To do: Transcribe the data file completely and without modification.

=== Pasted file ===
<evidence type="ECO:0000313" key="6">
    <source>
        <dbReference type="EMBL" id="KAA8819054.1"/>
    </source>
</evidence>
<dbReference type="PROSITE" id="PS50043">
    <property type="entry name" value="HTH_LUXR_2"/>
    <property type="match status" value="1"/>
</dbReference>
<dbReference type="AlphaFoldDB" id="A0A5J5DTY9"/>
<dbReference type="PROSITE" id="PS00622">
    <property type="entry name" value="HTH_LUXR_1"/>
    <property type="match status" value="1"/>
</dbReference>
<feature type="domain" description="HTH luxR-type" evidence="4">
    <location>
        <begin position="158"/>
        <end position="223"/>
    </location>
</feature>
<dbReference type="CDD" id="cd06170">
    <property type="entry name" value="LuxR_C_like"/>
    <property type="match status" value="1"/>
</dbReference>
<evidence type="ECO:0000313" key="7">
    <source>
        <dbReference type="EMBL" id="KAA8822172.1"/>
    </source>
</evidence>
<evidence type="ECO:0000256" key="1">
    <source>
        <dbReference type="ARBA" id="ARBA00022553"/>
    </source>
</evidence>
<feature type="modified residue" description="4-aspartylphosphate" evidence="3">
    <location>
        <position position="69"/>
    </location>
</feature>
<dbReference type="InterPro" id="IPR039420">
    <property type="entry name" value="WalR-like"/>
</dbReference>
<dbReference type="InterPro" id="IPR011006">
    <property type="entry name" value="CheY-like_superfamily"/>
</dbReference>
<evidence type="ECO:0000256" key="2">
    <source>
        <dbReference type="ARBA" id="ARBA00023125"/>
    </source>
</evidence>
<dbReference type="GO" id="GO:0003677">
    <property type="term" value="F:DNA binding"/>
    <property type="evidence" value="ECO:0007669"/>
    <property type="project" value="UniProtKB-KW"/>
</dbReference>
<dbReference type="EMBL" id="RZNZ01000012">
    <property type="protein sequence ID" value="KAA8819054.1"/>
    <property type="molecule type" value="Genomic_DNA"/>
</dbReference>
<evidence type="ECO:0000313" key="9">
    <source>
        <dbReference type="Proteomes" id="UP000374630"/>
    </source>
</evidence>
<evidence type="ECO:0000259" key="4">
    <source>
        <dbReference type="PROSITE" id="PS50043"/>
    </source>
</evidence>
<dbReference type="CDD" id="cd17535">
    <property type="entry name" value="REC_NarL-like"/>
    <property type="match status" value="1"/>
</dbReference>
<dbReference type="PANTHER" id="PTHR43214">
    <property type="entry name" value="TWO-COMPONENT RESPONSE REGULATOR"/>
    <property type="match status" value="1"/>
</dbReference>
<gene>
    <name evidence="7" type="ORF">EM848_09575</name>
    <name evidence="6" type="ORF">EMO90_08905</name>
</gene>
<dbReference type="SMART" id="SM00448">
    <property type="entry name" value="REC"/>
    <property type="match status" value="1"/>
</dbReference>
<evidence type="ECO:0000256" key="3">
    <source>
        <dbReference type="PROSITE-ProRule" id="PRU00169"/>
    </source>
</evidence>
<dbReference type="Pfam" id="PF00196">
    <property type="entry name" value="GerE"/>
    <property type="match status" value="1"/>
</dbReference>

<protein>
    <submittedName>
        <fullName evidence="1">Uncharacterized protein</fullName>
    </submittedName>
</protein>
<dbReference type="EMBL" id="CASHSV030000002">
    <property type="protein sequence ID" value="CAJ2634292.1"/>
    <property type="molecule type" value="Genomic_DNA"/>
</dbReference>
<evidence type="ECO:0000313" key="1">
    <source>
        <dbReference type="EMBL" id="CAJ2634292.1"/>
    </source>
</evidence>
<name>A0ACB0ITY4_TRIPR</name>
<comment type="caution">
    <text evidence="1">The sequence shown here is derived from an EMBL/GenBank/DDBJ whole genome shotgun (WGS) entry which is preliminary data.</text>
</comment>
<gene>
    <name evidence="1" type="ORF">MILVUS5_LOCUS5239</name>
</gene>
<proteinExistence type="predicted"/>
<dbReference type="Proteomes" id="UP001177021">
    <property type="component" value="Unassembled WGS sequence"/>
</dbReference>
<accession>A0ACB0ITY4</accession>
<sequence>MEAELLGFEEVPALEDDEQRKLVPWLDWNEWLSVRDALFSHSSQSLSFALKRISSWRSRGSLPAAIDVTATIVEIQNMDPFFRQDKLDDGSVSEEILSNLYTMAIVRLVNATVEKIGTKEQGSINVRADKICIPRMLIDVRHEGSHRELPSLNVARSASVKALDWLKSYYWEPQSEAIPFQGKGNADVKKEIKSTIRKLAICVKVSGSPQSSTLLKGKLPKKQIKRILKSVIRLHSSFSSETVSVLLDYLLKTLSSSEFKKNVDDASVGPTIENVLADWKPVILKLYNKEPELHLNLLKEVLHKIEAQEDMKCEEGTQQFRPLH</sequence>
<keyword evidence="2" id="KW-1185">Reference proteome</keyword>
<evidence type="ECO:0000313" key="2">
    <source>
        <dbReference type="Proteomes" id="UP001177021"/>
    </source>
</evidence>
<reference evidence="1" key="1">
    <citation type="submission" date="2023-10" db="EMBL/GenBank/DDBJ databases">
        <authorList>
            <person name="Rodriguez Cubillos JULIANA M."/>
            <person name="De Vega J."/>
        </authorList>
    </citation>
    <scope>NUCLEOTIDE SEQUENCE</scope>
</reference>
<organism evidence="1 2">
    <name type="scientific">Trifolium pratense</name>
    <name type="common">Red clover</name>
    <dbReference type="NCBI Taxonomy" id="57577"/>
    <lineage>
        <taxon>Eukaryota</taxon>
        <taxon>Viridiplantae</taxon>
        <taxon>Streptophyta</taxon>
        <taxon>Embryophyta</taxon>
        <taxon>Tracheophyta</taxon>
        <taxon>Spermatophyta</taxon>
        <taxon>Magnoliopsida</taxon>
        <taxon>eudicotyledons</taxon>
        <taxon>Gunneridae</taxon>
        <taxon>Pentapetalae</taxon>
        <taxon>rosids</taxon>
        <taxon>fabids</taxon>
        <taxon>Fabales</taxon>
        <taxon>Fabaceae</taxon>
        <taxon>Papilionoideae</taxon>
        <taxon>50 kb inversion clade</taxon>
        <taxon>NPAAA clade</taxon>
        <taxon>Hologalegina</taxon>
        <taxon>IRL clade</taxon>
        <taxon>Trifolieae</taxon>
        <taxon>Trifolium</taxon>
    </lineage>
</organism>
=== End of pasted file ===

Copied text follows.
<evidence type="ECO:0000313" key="6">
    <source>
        <dbReference type="EMBL" id="KAA8819054.1"/>
    </source>
</evidence>
<dbReference type="PROSITE" id="PS50043">
    <property type="entry name" value="HTH_LUXR_2"/>
    <property type="match status" value="1"/>
</dbReference>
<dbReference type="AlphaFoldDB" id="A0A5J5DTY9"/>
<dbReference type="PROSITE" id="PS00622">
    <property type="entry name" value="HTH_LUXR_1"/>
    <property type="match status" value="1"/>
</dbReference>
<feature type="domain" description="HTH luxR-type" evidence="4">
    <location>
        <begin position="158"/>
        <end position="223"/>
    </location>
</feature>
<dbReference type="CDD" id="cd06170">
    <property type="entry name" value="LuxR_C_like"/>
    <property type="match status" value="1"/>
</dbReference>
<evidence type="ECO:0000313" key="7">
    <source>
        <dbReference type="EMBL" id="KAA8822172.1"/>
    </source>
</evidence>
<evidence type="ECO:0000256" key="1">
    <source>
        <dbReference type="ARBA" id="ARBA00022553"/>
    </source>
</evidence>
<feature type="modified residue" description="4-aspartylphosphate" evidence="3">
    <location>
        <position position="69"/>
    </location>
</feature>
<dbReference type="InterPro" id="IPR039420">
    <property type="entry name" value="WalR-like"/>
</dbReference>
<dbReference type="InterPro" id="IPR011006">
    <property type="entry name" value="CheY-like_superfamily"/>
</dbReference>
<evidence type="ECO:0000256" key="2">
    <source>
        <dbReference type="ARBA" id="ARBA00023125"/>
    </source>
</evidence>
<dbReference type="GO" id="GO:0003677">
    <property type="term" value="F:DNA binding"/>
    <property type="evidence" value="ECO:0007669"/>
    <property type="project" value="UniProtKB-KW"/>
</dbReference>
<dbReference type="EMBL" id="RZNZ01000012">
    <property type="protein sequence ID" value="KAA8819054.1"/>
    <property type="molecule type" value="Genomic_DNA"/>
</dbReference>
<evidence type="ECO:0000313" key="9">
    <source>
        <dbReference type="Proteomes" id="UP000374630"/>
    </source>
</evidence>
<evidence type="ECO:0000259" key="4">
    <source>
        <dbReference type="PROSITE" id="PS50043"/>
    </source>
</evidence>
<dbReference type="CDD" id="cd17535">
    <property type="entry name" value="REC_NarL-like"/>
    <property type="match status" value="1"/>
</dbReference>
<dbReference type="PANTHER" id="PTHR43214">
    <property type="entry name" value="TWO-COMPONENT RESPONSE REGULATOR"/>
    <property type="match status" value="1"/>
</dbReference>
<gene>
    <name evidence="7" type="ORF">EM848_09575</name>
    <name evidence="6" type="ORF">EMO90_08905</name>
</gene>
<dbReference type="SMART" id="SM00448">
    <property type="entry name" value="REC"/>
    <property type="match status" value="1"/>
</dbReference>
<evidence type="ECO:0000256" key="3">
    <source>
        <dbReference type="PROSITE-ProRule" id="PRU00169"/>
    </source>
</evidence>
<dbReference type="Pfam" id="PF00196">
    <property type="entry name" value="GerE"/>
    <property type="match status" value="1"/>
</dbReference>

<protein>
    <submittedName>
        <fullName evidence="1">Uncharacterized protein</fullName>
    </submittedName>
</protein>
<dbReference type="EMBL" id="CASHSV030000002">
    <property type="protein sequence ID" value="CAJ2634292.1"/>
    <property type="molecule type" value="Genomic_DNA"/>
</dbReference>
<evidence type="ECO:0000313" key="1">
    <source>
        <dbReference type="EMBL" id="CAJ2634292.1"/>
    </source>
</evidence>
<name>A0ACB0ITY4_TRIPR</name>
<comment type="caution">
    <text evidence="1">The sequence shown here is derived from an EMBL/GenBank/DDBJ whole genome shotgun (WGS) entry which is preliminary data.</text>
</comment>
<gene>
    <name evidence="1" type="ORF">MILVUS5_LOCUS5239</name>
</gene>
<proteinExistence type="predicted"/>
<dbReference type="Proteomes" id="UP001177021">
    <property type="component" value="Unassembled WGS sequence"/>
</dbReference>
<accession>A0ACB0ITY4</accession>
<sequence>MEAELLGFEEVPALEDDEQRKLVPWLDWNEWLSVRDALFSHSSQSLSFALKRISSWRSRGSLPAAIDVTATIVEIQNMDPFFRQDKLDDGSVSEEILSNLYTMAIVRLVNATVEKIGTKEQGSINVRADKICIPRMLIDVRHEGSHRELPSLNVARSASVKALDWLKSYYWEPQSEAIPFQGKGNADVKKEIKSTIRKLAICVKVSGSPQSSTLLKGKLPKKQIKRILKSVIRLHSSFSSETVSVLLDYLLKTLSSSEFKKNVDDASVGPTIENVLADWKPVILKLYNKEPELHLNLLKEVLHKIEAQEDMKCEEGTQQFRPLH</sequence>
<keyword evidence="2" id="KW-1185">Reference proteome</keyword>
<evidence type="ECO:0000313" key="2">
    <source>
        <dbReference type="Proteomes" id="UP001177021"/>
    </source>
</evidence>
<reference evidence="1" key="1">
    <citation type="submission" date="2023-10" db="EMBL/GenBank/DDBJ databases">
        <authorList>
            <person name="Rodriguez Cubillos JULIANA M."/>
            <person name="De Vega J."/>
        </authorList>
    </citation>
    <scope>NUCLEOTIDE SEQUENCE</scope>
</reference>
<organism evidence="1 2">
    <name type="scientific">Trifolium pratense</name>
    <name type="common">Red clover</name>
    <dbReference type="NCBI Taxonomy" id="57577"/>
    <lineage>
        <taxon>Eukaryota</taxon>
        <taxon>Viridiplantae</taxon>
        <taxon>Streptophyta</taxon>
        <taxon>Embryophyta</taxon>
        <taxon>Tracheophyta</taxon>
        <taxon>Spermatophyta</taxon>
        <taxon>Magnoliopsida</taxon>
        <taxon>eudicotyledons</taxon>
        <taxon>Gunneridae</taxon>
        <taxon>Pentapetalae</taxon>
        <taxon>rosids</taxon>
        <taxon>fabids</taxon>
        <taxon>Fabales</taxon>
        <taxon>Fabaceae</taxon>
        <taxon>Papilionoideae</taxon>
        <taxon>50 kb inversion clade</taxon>
        <taxon>NPAAA clade</taxon>
        <taxon>Hologalegina</taxon>
        <taxon>IRL clade</taxon>
        <taxon>Trifolieae</taxon>
        <taxon>Trifolium</taxon>
    </lineage>
</organism>